Features/Spotlight

Suleiman: Physically challenged man who has defied disability

Supreme Desk
1 Nov 2022 1:59 PM GMT
Suleiman: Physically challenged man who has defied disability
x

Suleiman Idris moves around in Mararaba in search of customers

According to him, his family members wanted him to be a roadside beggar because it can bring in some easy money but he rejected their suggestion.

It is a fact that being physically challenged can impact on affected person's activities and personality. It can be limit the victims' progress in life and in some cases, change the life trajectory.

Yet in these challenges, some persons with disabilities have chosen to defy the odds and figure out how to apply their God-given talents to enhance their fortunes and positively impact on the society.


Mr Suleiman Idris is one of the disabled persons that have not allowed their physical challenges to make them a burden to the society. Crawling on all fours, Idris is a cobbler who moves around to polish shoes for his customers.

From his efforts, he has married and has children. He supports his family, immediate and extended, with the income he makes from his trade.

In an interview with the correspondent, Idris who has two kids from his marriage, said he could not imagine himself begging by the roadside.

According to him, his family members wanted him to be a roadside beggar because it can bring in some easy money but he rejected their suggestion.

"I am from Kano State, my family members urged me to stay and ask for alms but I decided not to do so.

"They made this suggestion because of the risk that is involved in going round the road with my condition to mend shoes for people.

"I have the self determination not to sit on the roadside to beg people for alms because the income from begging is unpredictable, you may be lucky today but unlucky tomorrow.

"I would rather crawl like this from place to place to work to make a living than to beg," he said.

Every day of the week, Idris leaves his abode with his basket containing different cases of shoe polish, brushes, niddles and trades among others he sets out to work for his daily bread.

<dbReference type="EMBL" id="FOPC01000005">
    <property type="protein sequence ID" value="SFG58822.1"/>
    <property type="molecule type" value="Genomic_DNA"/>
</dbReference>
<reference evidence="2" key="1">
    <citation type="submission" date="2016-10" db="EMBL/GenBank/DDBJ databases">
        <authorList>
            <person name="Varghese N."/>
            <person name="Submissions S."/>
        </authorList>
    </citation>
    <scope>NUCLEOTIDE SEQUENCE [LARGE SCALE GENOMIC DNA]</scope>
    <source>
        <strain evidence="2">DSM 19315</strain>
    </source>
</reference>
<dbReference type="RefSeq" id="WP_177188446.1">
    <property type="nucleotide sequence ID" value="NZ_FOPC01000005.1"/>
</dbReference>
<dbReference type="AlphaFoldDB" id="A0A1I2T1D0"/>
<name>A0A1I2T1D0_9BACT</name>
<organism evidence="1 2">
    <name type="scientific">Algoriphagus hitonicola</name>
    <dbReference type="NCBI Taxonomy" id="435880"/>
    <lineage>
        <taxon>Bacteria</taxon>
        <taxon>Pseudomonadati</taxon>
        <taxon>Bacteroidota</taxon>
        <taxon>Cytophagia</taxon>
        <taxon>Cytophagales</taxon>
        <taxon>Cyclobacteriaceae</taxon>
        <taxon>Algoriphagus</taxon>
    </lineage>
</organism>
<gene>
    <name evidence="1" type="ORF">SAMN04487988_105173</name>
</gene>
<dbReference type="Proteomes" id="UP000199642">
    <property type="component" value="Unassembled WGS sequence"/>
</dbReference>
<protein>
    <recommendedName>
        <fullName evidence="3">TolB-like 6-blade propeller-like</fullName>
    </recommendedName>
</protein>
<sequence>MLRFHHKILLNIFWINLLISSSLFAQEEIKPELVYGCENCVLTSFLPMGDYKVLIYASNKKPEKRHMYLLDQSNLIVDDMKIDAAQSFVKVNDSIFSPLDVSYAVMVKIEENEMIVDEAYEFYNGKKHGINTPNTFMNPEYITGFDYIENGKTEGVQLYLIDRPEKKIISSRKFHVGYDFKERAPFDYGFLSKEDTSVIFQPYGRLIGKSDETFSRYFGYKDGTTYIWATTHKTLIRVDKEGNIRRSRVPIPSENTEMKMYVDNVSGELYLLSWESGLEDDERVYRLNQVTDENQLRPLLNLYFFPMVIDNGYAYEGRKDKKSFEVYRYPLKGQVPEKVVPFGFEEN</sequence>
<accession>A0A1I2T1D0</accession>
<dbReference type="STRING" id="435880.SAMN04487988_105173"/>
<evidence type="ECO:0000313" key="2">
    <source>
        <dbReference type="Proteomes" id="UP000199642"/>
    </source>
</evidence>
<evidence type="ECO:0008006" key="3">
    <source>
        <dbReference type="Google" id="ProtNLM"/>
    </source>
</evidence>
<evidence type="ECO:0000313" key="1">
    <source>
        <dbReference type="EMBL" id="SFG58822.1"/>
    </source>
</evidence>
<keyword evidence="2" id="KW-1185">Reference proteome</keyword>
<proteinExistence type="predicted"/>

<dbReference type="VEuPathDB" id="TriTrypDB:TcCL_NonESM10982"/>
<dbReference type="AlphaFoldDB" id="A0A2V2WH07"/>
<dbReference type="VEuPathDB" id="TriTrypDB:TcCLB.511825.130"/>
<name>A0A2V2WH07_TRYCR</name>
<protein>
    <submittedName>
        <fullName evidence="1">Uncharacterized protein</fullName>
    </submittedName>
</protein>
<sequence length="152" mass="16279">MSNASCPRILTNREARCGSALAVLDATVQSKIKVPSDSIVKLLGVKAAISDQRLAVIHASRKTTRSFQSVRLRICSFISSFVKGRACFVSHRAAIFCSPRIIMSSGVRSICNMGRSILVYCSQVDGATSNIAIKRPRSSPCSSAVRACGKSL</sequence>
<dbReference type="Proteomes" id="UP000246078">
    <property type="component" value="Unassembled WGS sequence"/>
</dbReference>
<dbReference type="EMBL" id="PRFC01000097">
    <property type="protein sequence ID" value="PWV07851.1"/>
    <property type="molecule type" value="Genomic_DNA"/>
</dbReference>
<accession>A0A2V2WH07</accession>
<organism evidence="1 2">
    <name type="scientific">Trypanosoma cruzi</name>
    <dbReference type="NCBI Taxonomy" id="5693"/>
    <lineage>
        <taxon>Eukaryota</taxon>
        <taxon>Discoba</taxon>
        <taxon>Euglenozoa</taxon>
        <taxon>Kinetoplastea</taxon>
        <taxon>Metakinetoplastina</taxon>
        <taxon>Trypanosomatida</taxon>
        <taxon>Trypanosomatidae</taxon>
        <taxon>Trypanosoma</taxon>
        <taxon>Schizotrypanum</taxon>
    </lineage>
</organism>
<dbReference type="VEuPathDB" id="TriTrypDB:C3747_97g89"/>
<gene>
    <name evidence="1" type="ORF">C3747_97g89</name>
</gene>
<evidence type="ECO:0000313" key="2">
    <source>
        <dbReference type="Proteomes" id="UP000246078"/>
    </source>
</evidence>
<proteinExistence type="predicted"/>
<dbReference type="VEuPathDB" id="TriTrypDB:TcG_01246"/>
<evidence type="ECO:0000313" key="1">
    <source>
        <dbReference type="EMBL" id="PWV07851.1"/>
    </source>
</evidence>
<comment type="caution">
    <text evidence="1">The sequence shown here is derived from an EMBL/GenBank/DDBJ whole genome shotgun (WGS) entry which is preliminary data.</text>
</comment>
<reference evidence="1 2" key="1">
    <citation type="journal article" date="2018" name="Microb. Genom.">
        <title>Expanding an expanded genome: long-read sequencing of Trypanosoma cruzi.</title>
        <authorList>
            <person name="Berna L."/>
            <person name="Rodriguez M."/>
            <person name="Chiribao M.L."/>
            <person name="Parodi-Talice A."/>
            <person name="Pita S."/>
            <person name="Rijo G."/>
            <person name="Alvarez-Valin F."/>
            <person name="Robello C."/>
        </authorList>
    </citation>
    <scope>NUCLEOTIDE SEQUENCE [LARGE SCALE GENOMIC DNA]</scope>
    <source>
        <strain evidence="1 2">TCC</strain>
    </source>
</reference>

Idris explained that though the cost of living is high, he is earning more than many families.

"With what I am doing, I am making more money for myself than I will make if I ask people for alms, my skill will be useless if I resort to begging.

"I learnt this work for this purpose because I am not comfortable whenever I see people like me sitting on the road to beg.

"Moreover, I cannot use my disability as an excuse for begging when I have learnt a skill that can put food on my table", Idris told NAN.

On if he needed assistance, Idris said he would be happy if anyone can offer him a wheelchair to move around.

Idris believes that given the right support from governments, non-governmental organisation and individuals, he can work harder and earn more

"I will appreciate if anyone who can provide me with at least a wheelchair. That will ease my movement.

He called on government at all levels put necessary policies in place to ensure that the talents of physically challenges persons were not wasted.

He suggested that government could set up the vocational rehabilitation centres across the country for people living with disabilities.

The initiative, Idris said, could bring out the hidden talents and skills in some of them.

"Don't be surprised to see some of us being hired by people to do jobs that require little or no physical power to do so. What matters is the successful execution using skills and the talent in us," Idris said.

The Federal Government has taken initiatives to protect people living with disabilities and harness their talents for national growth.

The 'Discrimination Against Persons with Disability Prohibition Bill' was signed into an Act on Jan. 23 2019, by President Muhammad Buhari, following 9 years of advocacy by disability rights groups and activists.

The bill prohibits discrimination on the basis of disability and imposes sanctions including fines and prison sentences on those who contravene it.

It also stipulates a five-year transitional period for modifying public buildings, structures, and automobiles to make them accessible and usable for people with disabilities.

Idris, however, called on the Federal Government ensure that the law is fully enforced and domesticated at state levels so that its impact is felt by people living with disabilities nationwide.

Next Story